We’re at SCBWI NY Winter 2019. This is my fourth & final blog on this topic. Please also see my guest blog at Wisconsin SCBWI.
Sunday morning we’re back in the main ballroom. Lin Oliver is moderator for a panel of editors and agents. Again, we hear the heart and soul editors and agents put into their work. Their commitment for the writers and illustrators they work with is eye-opening. No matter the genre, they have hopes and dreams as well. They have disappointments, intimidating conference rooms and meetings to get through as well. Each of us is a part of a larger whole. We are encouraged to write because we love to write. Exceedingly few people get rich in the children’s publishing arena. Our definitions of success, our goals and dreams need to be based in reality. We can do this, together!
I wait on tenterhooks for my Sunday morning session. Writing a Series is presented by Matt Ringler, an editor who has many successful book series. Key words for this session are feelings and fresh, delving deep, character development, reality check, and celebrate frequently.
Mr. Ringler leads us through great exercises exploring ourselves, character development, plot, and many other topics. He explores the word success and encourages us to develop our own definition. He helps us understand the process for creating a book series. The people involved, their preparation, sweat, ideas, and tears.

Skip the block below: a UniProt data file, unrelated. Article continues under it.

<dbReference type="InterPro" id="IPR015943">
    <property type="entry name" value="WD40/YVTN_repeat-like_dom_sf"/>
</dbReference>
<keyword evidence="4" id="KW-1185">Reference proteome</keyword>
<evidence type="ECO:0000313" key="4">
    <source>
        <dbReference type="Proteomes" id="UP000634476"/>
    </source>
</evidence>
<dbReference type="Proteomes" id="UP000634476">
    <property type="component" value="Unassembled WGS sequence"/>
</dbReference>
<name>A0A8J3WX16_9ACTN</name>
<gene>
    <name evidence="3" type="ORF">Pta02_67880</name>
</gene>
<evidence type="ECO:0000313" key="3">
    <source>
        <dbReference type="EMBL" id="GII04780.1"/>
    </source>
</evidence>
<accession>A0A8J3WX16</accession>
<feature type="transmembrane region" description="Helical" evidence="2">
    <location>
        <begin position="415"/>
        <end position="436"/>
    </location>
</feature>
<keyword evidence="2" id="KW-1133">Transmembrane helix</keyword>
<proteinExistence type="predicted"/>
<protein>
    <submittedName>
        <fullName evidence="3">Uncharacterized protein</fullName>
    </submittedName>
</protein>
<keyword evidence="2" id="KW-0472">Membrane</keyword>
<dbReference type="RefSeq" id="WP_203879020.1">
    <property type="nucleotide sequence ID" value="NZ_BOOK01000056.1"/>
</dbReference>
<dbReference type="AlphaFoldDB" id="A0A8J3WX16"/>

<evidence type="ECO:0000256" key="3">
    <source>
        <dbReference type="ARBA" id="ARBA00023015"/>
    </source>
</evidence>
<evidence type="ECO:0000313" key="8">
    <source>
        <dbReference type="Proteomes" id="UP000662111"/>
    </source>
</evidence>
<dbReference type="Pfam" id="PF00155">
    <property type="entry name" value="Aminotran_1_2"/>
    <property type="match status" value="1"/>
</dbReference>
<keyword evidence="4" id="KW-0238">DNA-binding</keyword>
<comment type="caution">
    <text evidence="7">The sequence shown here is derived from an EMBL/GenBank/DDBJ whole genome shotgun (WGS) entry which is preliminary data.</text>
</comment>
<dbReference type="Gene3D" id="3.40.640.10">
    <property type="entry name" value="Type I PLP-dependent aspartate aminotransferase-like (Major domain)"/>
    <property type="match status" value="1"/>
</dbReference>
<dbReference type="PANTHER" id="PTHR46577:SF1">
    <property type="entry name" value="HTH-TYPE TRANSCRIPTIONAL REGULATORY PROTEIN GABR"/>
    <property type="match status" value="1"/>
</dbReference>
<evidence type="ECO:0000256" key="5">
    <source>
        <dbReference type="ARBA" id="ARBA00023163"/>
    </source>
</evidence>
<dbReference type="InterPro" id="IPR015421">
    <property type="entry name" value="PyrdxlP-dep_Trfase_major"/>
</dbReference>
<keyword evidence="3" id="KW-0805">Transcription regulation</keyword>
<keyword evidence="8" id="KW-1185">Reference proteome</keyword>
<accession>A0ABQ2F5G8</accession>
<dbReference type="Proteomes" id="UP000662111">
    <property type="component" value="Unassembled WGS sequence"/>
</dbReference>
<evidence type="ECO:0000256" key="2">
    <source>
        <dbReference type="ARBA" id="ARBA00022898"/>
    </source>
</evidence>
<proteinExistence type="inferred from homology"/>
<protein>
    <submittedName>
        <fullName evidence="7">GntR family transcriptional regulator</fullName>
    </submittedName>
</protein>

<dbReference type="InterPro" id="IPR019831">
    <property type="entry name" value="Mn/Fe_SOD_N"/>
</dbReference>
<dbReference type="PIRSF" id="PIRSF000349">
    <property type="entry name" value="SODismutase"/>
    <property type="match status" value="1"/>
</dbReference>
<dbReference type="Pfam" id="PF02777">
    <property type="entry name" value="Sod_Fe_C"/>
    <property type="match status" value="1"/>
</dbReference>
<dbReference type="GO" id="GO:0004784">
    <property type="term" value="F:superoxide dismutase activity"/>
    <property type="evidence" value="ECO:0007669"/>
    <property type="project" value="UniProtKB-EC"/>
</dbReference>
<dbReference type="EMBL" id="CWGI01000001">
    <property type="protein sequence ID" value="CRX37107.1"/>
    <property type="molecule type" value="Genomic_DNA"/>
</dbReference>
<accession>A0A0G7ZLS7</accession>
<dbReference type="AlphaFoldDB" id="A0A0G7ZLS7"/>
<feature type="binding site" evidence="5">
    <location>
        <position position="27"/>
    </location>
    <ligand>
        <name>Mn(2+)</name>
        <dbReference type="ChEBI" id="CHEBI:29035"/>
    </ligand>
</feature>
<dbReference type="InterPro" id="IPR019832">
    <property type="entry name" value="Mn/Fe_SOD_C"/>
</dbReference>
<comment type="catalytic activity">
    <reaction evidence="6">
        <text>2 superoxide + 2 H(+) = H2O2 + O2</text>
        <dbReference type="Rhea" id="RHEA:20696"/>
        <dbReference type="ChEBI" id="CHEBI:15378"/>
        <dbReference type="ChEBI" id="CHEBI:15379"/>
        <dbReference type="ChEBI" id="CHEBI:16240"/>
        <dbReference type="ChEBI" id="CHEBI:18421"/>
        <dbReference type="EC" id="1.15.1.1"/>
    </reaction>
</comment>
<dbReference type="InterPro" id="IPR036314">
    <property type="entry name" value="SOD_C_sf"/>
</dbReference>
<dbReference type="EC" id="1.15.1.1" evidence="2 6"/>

He helps us understand and explore expectation management. It is interesting to hear an example of a small print run of 10,000 books, with a need for a reprint. It can be seen as a huge success! However, if you take the 20,000 that sold as a small print run & reprint. . .if 100,000 were printed but the market fell out and 80-90% are returned, different perspective. There is no magical number=success. It’s all dependent upon the situation.
The “give comparative titles, or not give comp titles” question is answered. Comparative titles are crucial to editors, they need it for their sales pitch to the entire publishing team. (I realize this may vary per publishing house, but this helps my understanding.)
This weekend has been mind blowing, as well as mind opening. Key words for this conference seem to be. . .Perspective. Perceptions. Understanding. Teamwork. Strength and hope (needed from within, and from without). Heart and soul. It takes a village to raise a writer. Perhaps many villages. We can do this. Keep writing!
Matt Ringler is a senior editor at Scholastic specializing in chapter book, middle grade, and YA fiction. He works on the Goosebumps series by R.L. Stine, The Puppy Place series by Ellen Miles, and the Two Dogs in a Trench Coat series by Julie Falatko. His YA list include New York Times best-selling author Goldy Moldavsky’s Kill the Boy Band and No Good Deed, plus It’s Not Me, It’s You and The Date to Save by Stephanie Kate Strohm.